2Sexti Empirici Opera, ed. by Albertus Fabricius, II, 112 (1841).
3Paroemiographi Graeci, ed. by Gaisford, C 396.
4The first edition of the Sinngedichte was published in 1638, the second in 1654.

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Je connais le sort, ii peut d6mentir:

De la nuit du silence un secret peut sortir;
Et des dieux quelque fois la longue patience
Fait sur nous A pas lent descendre la vengeance.

It will be observed now that the obligation of the Irish borrowing

rests between von Logau and Longfellow. From the lack of more exact
knowledge of the source whence the editor of the Irish collection obtained
the verse, however, I can render no further judgment than that, in my
opinion, the probabilities of origin point to Longfellow.'


In every discussion of Plautus or Terence, the fundamental question

always is the degree of fidelity to their originals which we must assume
for them. In the pages of the principal periodicals dealing with the
history of Roman law, we meet at every point with a very intelligible
distrust of Roman comedy as a fons iuris, which, however, is based
much more on the non-Roman character of the subject-matter than on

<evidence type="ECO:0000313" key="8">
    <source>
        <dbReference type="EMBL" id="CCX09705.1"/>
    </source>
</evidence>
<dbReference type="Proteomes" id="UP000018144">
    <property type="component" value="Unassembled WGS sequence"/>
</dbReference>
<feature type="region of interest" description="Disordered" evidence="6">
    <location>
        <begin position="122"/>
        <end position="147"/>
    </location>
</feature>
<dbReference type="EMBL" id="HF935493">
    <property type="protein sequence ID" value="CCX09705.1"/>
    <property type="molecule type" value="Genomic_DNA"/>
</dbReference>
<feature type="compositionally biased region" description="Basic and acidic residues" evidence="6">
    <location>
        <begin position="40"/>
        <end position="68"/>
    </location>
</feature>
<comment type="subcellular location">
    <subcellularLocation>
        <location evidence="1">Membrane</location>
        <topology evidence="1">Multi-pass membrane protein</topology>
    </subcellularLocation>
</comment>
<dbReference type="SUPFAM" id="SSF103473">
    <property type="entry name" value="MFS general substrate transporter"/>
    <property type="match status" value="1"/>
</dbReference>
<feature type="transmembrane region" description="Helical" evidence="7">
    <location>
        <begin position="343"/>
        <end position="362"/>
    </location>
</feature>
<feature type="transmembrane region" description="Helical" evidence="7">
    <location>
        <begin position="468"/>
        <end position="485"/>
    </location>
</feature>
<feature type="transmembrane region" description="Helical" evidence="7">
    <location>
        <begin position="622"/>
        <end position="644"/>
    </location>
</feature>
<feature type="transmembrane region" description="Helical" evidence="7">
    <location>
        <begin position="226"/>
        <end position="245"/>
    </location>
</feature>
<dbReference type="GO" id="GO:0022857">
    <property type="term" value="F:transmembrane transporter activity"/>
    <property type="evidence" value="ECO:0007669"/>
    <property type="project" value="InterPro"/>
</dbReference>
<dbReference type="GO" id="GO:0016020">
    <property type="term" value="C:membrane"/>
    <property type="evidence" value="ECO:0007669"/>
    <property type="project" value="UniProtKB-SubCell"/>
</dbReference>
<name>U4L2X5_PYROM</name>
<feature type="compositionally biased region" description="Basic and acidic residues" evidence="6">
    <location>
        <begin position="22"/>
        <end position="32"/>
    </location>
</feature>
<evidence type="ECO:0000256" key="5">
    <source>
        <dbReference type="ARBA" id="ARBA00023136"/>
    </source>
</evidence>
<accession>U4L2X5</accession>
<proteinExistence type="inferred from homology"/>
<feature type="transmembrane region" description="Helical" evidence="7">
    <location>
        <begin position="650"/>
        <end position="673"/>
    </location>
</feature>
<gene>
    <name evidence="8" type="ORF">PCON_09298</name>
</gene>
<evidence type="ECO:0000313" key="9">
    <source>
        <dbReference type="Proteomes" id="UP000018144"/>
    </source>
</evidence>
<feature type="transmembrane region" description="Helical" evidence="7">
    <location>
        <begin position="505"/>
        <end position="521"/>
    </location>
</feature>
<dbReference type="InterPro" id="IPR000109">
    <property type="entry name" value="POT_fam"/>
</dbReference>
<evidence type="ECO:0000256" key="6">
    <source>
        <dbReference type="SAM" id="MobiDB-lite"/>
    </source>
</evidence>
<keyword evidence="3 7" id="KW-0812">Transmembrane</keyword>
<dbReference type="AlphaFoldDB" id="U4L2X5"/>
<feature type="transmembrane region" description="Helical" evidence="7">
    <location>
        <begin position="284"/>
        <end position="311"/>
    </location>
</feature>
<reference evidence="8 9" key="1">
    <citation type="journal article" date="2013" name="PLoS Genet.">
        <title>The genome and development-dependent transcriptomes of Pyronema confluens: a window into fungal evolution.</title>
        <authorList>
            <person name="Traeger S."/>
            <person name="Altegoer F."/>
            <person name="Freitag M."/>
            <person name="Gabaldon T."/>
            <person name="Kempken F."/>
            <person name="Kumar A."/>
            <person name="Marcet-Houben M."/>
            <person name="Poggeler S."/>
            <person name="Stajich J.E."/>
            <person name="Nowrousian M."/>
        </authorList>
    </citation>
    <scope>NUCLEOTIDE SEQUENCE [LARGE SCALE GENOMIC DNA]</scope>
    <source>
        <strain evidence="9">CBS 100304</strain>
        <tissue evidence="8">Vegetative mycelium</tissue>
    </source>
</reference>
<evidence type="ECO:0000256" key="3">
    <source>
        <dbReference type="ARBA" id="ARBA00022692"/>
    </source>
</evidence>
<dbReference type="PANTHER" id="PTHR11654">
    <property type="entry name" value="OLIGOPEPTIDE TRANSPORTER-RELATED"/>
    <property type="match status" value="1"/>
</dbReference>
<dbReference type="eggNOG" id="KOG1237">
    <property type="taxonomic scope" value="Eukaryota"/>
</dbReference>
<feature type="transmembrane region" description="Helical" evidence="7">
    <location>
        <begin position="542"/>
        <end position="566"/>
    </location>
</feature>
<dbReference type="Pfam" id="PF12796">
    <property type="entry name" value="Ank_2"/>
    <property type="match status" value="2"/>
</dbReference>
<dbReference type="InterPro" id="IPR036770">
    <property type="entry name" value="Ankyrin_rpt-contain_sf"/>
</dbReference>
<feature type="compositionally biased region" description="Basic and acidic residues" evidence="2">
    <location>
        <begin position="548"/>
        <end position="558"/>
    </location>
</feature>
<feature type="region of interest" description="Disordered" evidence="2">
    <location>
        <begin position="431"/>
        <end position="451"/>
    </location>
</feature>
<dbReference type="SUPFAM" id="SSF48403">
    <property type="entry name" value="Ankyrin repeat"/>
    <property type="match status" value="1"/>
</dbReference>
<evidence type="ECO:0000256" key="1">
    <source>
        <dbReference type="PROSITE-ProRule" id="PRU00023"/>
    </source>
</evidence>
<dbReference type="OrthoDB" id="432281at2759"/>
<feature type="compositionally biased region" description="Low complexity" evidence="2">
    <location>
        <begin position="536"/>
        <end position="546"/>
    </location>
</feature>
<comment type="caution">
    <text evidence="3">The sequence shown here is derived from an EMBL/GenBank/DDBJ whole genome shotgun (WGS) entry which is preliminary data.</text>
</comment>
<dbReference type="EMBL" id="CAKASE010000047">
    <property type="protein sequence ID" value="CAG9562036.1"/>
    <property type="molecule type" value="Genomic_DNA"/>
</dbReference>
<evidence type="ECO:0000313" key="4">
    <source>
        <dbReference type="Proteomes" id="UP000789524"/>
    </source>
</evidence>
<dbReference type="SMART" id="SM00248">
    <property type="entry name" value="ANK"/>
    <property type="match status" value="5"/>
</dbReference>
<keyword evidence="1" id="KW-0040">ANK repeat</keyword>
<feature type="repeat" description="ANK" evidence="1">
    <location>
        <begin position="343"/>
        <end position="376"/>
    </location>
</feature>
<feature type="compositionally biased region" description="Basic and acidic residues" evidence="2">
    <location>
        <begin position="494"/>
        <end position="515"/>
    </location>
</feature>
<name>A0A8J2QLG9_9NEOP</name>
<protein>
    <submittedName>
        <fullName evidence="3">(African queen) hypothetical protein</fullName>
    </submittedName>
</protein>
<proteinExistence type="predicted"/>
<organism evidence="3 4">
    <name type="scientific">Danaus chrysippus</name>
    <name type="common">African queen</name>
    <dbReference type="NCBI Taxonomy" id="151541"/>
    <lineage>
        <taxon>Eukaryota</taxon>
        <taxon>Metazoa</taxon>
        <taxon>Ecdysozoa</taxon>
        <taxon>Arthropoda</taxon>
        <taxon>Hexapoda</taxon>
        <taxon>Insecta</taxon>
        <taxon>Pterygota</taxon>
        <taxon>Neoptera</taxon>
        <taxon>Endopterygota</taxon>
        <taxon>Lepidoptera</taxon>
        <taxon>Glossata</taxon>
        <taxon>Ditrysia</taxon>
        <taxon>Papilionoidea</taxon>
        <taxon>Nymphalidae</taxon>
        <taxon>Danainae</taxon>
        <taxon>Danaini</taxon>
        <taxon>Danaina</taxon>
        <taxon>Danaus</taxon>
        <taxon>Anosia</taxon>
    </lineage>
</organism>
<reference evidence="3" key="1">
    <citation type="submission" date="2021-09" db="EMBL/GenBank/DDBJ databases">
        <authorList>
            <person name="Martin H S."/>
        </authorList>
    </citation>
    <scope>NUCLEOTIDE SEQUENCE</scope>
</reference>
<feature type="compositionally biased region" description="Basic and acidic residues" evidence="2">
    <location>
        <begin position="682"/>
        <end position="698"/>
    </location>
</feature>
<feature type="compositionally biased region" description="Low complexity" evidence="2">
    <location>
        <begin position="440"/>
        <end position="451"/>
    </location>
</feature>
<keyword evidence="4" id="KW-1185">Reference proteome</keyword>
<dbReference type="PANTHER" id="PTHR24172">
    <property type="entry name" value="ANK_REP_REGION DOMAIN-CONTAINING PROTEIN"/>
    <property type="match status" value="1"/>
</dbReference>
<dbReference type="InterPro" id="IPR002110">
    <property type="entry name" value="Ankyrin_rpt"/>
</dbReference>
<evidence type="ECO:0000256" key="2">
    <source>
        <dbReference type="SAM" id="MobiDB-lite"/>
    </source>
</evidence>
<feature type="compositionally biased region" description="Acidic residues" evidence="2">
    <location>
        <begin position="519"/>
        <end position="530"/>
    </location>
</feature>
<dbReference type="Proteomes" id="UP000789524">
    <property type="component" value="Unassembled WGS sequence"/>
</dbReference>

the peculiarities of the literary genre in which it is found. If the point
which the following observations seek to establish is valid, there are
numerous cases in which the suspicion is unfounded.
Two passages of Plautus, Stichus, vss. 446 ff., and Casina, vss. 68 f.,
are referred to by Krftger, Geschichte der Quellen des rom. Rechts, p. 77.
Stichus, vss. 446-48:
atque ne id vos miremini homines servolos
potare amare atque ad cenam condicere
licet haec Athenis nobis.

The purpose of these lines is explicitly stated. They are meant to

explain a situation which would otherwise excite surprise, even though
taking the audience into one's confidence in the very course of the action
is a somewhat primitive device. The same effect is better produced in
the Casina passage because it is there done in the prologue, the natural
place for explanations of this sort.
Casina, vss. 68 f.:
sunt hie inter se quos nunc credo dicere:
quaeso hercle quid istuc est? serviles nuptiae?
It is immaterial whether this passage together with the first part of
the prologue is non-Plautine or not. Audiences had not appreciably
changed in Rome between Plautus and the succeeding generation.
With these, a number of other passages may be compared.
1 Since writing the above article I have come upon, in an Irish newspaper, a word-
ing of the proverb in question which sounds less literary than the verse quoted at the
beginning: Is mall meilid muilte D6-The mills of God grind slowly.